I hadn't had my levels checked in the lab for two months as August got screwed up with my going away, but then not going away so it was nice to confirm that they hadn't changed. Nothing had changed with my machine at home so I wasn't worried but it's still nice to check. I was hoping they would be up a bit after all my hiking this summer but no such luck. At least they're holding steady.

While I was at the hospital, I tracked down the HR person who told me that I had been officially let go from my employment with the Cumberland County Health Care system. My actual job had been let go a year ago but they are suppose to keep me on as an employee for awhile. So that sucks but isn't too surprising. That means that if the doctors say on Wednesday it's okay to return to work, I'll have to brush up my resume.

I'm still trying to figure out where I would be comfortable working again. I don't really want to work with the germy public but am not sure what else to do. Most places don't hire for only a few hours a week so I'll also have to figure out how many hours I think I could do starting out. I don't think jumping into full time would be realistic.

Then the problem is also to try to find jobs available. Seeing as Isaiah has been applying for retail jobs while he does his course and has gotten zero interviews, it may be harder to 'return to work' than getting the doctors to say it's okay.

Thursday, 15 September 2016

Cooking: Ground Cherry Ginger Jam

I made ground cherry jam today with the massive amounts of ground cherries I currently have. I've never had such an overwhelming amount of them before. The two plants at the garden are massive and this week have decided to drop all the fruit.

Ground cherries look like this:

And taste something between a tomato and pineapple. I find them quite delicious after a meal but Isaiah doesn't like them very much so I can't really keep up with what we've been getting this year. Last year I made a small ground cherry and blueberry pie that was okay but this year I figured jam might be the way to go.

Ground cherries have an amazing amount of pectin in them so after looking at a bunch of recipes online, this is what I came up with, making two half-pint mason jars: 

1lb ground cherries (husks removed, obviously)
1 3/4 cups sugar 
juice of 2 lemons
1 Tbsp grated ginger
1 star anise

I boiled the ground cherries, sugar, and lemon juice for about 30 min until they had all exploded and pretty much boiled down (at a point it all looks like weird ground cherry skins but then they dissolve in the syrup)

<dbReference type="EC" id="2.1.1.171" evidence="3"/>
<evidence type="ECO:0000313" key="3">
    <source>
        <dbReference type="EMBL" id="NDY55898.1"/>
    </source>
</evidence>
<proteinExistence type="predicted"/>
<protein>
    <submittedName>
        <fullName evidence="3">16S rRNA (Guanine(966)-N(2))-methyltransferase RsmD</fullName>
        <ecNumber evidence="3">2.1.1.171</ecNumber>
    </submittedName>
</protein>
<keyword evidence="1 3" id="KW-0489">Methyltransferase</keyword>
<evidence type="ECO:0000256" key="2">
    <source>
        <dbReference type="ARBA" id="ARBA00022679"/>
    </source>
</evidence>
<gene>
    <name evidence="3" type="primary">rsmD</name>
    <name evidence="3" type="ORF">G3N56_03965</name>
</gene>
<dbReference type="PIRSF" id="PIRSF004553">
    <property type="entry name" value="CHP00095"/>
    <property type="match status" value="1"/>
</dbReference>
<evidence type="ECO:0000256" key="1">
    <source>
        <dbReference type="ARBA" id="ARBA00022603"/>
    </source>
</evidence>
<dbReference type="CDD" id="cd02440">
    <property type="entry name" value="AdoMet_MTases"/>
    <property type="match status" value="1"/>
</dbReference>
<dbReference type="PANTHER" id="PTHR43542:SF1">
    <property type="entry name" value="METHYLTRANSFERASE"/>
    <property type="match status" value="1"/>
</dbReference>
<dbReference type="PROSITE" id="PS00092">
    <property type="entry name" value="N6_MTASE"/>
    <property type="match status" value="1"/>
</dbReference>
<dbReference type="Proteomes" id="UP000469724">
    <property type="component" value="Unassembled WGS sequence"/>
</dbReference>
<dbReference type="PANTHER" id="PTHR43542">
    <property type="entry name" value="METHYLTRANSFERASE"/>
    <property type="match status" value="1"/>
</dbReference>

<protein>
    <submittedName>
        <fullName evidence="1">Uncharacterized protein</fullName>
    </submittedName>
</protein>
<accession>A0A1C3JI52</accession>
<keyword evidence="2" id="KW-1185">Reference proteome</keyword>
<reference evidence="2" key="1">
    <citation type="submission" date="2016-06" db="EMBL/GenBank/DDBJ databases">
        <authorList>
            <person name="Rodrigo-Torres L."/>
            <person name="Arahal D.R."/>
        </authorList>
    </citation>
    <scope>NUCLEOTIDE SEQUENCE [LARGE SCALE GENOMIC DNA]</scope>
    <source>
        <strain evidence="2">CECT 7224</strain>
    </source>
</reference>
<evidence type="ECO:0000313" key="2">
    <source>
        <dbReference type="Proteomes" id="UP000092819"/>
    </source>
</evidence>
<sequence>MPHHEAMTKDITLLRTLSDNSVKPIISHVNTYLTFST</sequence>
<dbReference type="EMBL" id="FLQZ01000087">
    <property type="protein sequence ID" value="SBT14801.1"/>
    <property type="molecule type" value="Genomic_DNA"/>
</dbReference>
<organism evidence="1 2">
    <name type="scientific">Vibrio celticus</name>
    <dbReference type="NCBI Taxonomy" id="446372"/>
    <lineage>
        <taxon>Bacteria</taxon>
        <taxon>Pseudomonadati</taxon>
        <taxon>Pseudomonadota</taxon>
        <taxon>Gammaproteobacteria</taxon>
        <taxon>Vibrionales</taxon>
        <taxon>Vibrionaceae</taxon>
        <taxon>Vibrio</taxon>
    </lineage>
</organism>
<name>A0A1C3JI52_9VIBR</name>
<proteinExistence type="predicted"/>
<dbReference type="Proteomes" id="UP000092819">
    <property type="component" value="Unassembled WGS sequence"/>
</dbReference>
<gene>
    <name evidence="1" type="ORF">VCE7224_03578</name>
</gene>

Then added in the ginger and star anise for the last 10 min of boiling.

Removed the star anise before bottling.

It set after being bottled. Don't worry about how runny it is, it will set.


Tuesday, 13 September 2016

Working again?

Next week I have an appointment with the CF clinic. It's my first appointment with them since my clean bill of health from the hematologist.

I have a few things to talk to them about since my appointment with Toronto, mainly about starting a prophylactic antibiotic as the one that most post-transplant people are on keeps crashing out my white count. The Toronto team didn't seem too concerned about it but it was something they brought up that needed to be dealt with.

The big question for me, is if the team feels that I'm okay to go back to work. Most people with CF return to work after a year post-transplant and it's almost been two for me. However, most people don't also get cancer. My guess is that they'll ask me if I'm ready to return to work. And I think I am...? Not full time, but maybe something on a part-time basis. I feel like my energy has returned but the energy level required to be around the house is different than the one required working. I mean, I still sleep a solid 10 hours every night which I feel may not be possible if I had to get to a job by 8am.

I'm also a bit terrified that I'm going to return to work and something terrible will happen. I'll catch a cold or pneumonia and have to then leave. The risk doesn't exactly seem worth it. But at the same time, I would like a change from my day to day routine. Even though once I start working again, I'll probably soon want a change from that day to day routine. I must say, it has been nice to be able to go on hikes or little vacations whenever I want.

I mean, I don't even have a job to return to. The last time I talked to anyone from the hospital they didn't know if I was even still in the system or if I had been permanetly let go. Technically they were suppose to hold my spot with the hospital, just not my actual position. So I may be able to return to a job somewhere in the hospital system. But maybe not because no one seems to know.